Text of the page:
At the same time, according to a report published by the website Rouhani Meter, which describes its aim as “to monitor the accomplishment of promises made by Iranian President Hassan Rouhani,” between 2016 and 2018, the value of the Iranian “dinner table” shrank by 12.4 percent for urban households and by 17.2 percent by rural households [Persian link]. To illustrate the point, if we imagine that all Iranians are sitting around one dinner table, then one person from every five villagers and one in eight city dwellers would have to leave the table to make it possible for the remaining people to have the same amount of food that they had two years before.
Denying a Very Unhappy Reality
In such a situation, talking about “economic tranquility” is not only inappropriate, but it will likely lead Iranians to regard their president as a liar who has failed to recognize and even denies the very unhappy reality of their lives. In their view, he has denied the accumulated poverty that will need years of peace, stability and economic growth to fix. Again, there is no reliable evidence to suggest that such a recovery can take place.
Rouhani claims that Iran’s economic growth, which was negative last year is now positive. Perhaps he is referring to economic growth without taking into account the oil sector. But this is a misleading indicator because, according the IMF, in 2019 Iran had the third worst shrinking economy in the world, with a growth rate of -9.5 percent. This constitutes one of the biggest drops in economic growth in Iranian history.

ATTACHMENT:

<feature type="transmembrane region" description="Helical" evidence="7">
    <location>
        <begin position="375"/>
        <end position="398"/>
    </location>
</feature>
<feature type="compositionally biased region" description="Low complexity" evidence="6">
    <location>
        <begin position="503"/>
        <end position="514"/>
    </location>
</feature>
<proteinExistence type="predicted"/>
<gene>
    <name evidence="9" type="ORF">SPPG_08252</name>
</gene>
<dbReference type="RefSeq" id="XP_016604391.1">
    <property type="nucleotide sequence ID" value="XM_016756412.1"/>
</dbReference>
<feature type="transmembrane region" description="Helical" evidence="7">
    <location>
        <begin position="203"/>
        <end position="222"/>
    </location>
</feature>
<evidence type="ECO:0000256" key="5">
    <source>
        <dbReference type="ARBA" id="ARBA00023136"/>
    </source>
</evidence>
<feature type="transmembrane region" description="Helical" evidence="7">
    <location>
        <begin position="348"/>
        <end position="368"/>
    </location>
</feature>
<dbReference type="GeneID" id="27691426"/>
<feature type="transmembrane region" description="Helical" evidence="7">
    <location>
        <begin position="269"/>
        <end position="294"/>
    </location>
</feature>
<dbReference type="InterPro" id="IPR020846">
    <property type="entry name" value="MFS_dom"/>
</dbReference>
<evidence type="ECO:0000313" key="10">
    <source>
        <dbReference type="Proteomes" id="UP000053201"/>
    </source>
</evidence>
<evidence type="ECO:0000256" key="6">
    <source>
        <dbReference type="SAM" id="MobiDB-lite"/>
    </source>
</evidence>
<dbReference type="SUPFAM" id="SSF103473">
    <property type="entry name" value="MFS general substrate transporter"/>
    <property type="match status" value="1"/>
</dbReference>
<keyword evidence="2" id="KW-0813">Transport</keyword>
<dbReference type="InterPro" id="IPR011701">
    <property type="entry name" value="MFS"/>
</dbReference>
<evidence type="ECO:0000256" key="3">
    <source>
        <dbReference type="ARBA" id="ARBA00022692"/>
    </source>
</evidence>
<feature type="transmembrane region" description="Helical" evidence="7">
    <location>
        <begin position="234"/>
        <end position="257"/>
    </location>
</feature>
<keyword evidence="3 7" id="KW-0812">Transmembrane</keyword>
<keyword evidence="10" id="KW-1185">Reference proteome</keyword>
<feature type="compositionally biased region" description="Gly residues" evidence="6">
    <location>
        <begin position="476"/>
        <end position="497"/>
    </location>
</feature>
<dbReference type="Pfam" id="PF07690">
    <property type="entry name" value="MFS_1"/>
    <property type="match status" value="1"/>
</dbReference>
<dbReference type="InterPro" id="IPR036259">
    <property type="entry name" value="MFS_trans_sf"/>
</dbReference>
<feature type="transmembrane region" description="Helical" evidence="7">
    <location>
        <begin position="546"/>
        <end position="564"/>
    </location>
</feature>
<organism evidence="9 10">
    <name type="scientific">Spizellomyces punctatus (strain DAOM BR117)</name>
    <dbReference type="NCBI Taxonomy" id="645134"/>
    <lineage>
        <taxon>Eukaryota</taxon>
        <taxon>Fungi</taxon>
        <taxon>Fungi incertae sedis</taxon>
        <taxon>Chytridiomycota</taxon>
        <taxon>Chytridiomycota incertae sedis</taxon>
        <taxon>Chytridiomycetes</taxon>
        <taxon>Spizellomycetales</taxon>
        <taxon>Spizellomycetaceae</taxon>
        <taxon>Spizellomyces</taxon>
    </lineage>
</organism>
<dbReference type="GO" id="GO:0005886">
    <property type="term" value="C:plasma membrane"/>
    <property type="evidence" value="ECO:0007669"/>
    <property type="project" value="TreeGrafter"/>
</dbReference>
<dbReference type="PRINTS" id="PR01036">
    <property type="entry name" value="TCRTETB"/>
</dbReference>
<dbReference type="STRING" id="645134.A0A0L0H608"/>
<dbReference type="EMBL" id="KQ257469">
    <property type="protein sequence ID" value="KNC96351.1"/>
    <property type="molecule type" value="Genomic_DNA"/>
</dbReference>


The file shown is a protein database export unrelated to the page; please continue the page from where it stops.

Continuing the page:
If this drop in growth is added to the current gross domestic product, and to the severe economic fluctuations over the last decade, it is easy to see that Iran’s economic growth in the 2010s has been zero — complete bankruptcy, in other words. Since 2011, the population of Iran has grown by 10 percent, meaning that in these years each Iranian has lost on average one-tenth of his or her economic power, while the economies of rest of the world, including Iran’s neighboring countries, have continued to grow.
Even if, despite this, Rouhani’s claim can be believed, and it can be accepted that this year’s economic growth — without taking oil unto account — has been positive (although close to zero), it is impossible to deny the effects of the accumulated recession. In such conditions, claims that the situation is getting better are in fact deceptive. The situation has to improve to such an extent before it can be described as bearable — so an improved economic environment for the majority of Iranians seems a very far way away.
Iran’s Shrinking Economy, October 21, 2019
Iran Joins Eurasian Economic Union to Combat US Sanctions, October 14, 2019
Employment Figures for Summer 2019: Has it Really Improved?, October 11, 2019
A Bleak Future for Iran's Job Market, May 3, 2019
Can Iran Survive Record Inflation?, February 25, 2019
Poverty in Iran: An Introduction, February 5, 2019
Iran’s Unemployment Crisis: Only 11 Million Full-time Jobs, January 23, 2019